Banks offer a variety of loans that could help you get your business running. This could be a personal loan, which is money lent to you rather than your business. It can either be secured by some sort of asset, or unsecured. The difference is that a secured loan gives the bank recourse to take possession of the asset in the event you default on the loan.
Get a grant
A grant is any sort of gift or subsidy bestowed upon an individual or organization for a specific purpose. Grant funds don’t have to be repaid.
There are a plethora of grants available for starting a business, but that doesn’t mean there are piles of money lying around for the taking. Competition for grants is fierce, so you have to make a very good case for your business.
Get a P2P loan
Peer-to-peer (P2P) lenders match borrowers with individuals or groups of individuals with money to lend. It’s a similar concept to crowdfunding, but with more sophisticated mechanisms in place to appropriately price for risk and return.
Use a credit card
If you don’t have cash on hand and don’t want to worry about raising money from investors, you can use a personal credit card to finance your startup costs.
Seek out angel investors
Angel investors are high net worth individuals who invest money in business ventures. They can invest on their own or pool their money with other angel investors. They invest in return for equity in the business or convertible debt, which is debt that can be converted into shares in the company.
Pitch to venture capitalists
Venture capitalists represent groups of investors who pool their money to purchase equity in new business ventures. They differ from angel investors in that angel investors are investing their own personal funds, whereas venture capital firms represent investors.
Crowdfund your idea
Crowdfunding is raising funds from a large group of people, usually using an online platform. It relies on securing small amounts from a large number of individuals.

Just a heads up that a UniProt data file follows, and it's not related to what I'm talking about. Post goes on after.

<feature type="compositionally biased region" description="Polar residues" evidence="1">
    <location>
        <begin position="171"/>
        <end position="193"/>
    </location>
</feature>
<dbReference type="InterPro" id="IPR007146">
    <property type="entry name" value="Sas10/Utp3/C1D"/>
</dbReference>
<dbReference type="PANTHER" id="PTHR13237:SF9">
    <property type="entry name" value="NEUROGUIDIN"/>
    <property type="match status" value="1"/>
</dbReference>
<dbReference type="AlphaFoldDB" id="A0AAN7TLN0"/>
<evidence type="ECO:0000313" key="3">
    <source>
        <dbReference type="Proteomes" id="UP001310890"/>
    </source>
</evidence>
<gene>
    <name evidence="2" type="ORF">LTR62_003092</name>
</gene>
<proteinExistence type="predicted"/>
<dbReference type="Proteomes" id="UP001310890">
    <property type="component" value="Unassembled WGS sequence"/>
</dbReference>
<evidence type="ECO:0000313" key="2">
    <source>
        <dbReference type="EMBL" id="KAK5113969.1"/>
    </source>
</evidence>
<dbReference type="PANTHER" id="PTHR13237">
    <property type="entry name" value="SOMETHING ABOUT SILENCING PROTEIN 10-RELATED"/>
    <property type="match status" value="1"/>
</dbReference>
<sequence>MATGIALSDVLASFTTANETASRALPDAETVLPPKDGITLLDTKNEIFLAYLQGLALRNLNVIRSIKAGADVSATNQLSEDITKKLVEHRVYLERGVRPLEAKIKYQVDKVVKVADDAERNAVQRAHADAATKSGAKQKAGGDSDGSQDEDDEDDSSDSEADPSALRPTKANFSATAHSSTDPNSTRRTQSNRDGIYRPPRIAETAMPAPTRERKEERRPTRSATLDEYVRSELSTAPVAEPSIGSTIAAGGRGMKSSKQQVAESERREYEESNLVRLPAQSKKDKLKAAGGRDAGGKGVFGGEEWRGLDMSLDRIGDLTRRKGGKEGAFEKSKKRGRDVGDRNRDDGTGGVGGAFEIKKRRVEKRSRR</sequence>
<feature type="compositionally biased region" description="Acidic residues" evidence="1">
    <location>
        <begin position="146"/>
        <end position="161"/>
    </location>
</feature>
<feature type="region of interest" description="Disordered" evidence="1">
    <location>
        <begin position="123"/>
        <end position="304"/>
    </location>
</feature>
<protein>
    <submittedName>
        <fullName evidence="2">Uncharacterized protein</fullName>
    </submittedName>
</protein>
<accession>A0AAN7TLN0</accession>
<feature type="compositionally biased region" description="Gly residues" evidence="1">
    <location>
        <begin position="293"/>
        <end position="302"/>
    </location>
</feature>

Turn to friends and family
Pitch your vision to people you already know to raise capital for your business. You can offer them an equity stake in return for their investment.
Draw on your retirement
If you’re in the US, you can actually use your 401(k) to start a business. There are several ways to do this, but the best fit for startups is known as ROBS, or Rollover for Business Startups. This allows you to draw out your 401(k) or IRA funds to finance your business venture.
PayPal Working Capital is a program that allows PayPal merchants to get a cash advance based on their total sales. It’s interest-free, but does come with a one-time fee.
Microloans are small amount loans specifically for small businesses. While microloans started as a way to encourage entrepreneurship in impoverished countries, they’re now available to a wide range of entrepreneurs who need smaller amounts of capital.
Inventory and invoice finance
This is a type of finance, also called asset finance, that uses sales or stock to secure funding. Inventory financing uses physical inventory as collateral to establish a revolving line of credit. You can draw on this line of credit as needed, and you’re only charged interest on the amount you use.
Pre-sell a proof of concept
If you’re offering a product, particularly a software product, you can raise money through pre-sales. Then you can use this money to develop the product for wide release. This differs from crowdfunding because you’re offering a one-to-one exchange of goods instead of allowing people to contribute the amount they want, and you’re not required to hit a specific funding goal before receiving funds.
Keep it low cost
OK, we’re admittedly a bit biased, but this is our favorite option. You can keep your startup costs to an absolute minimum by identifying needs that you can fulfill using freelancers. And by absolute minimum, we mean less than $1,000 USD.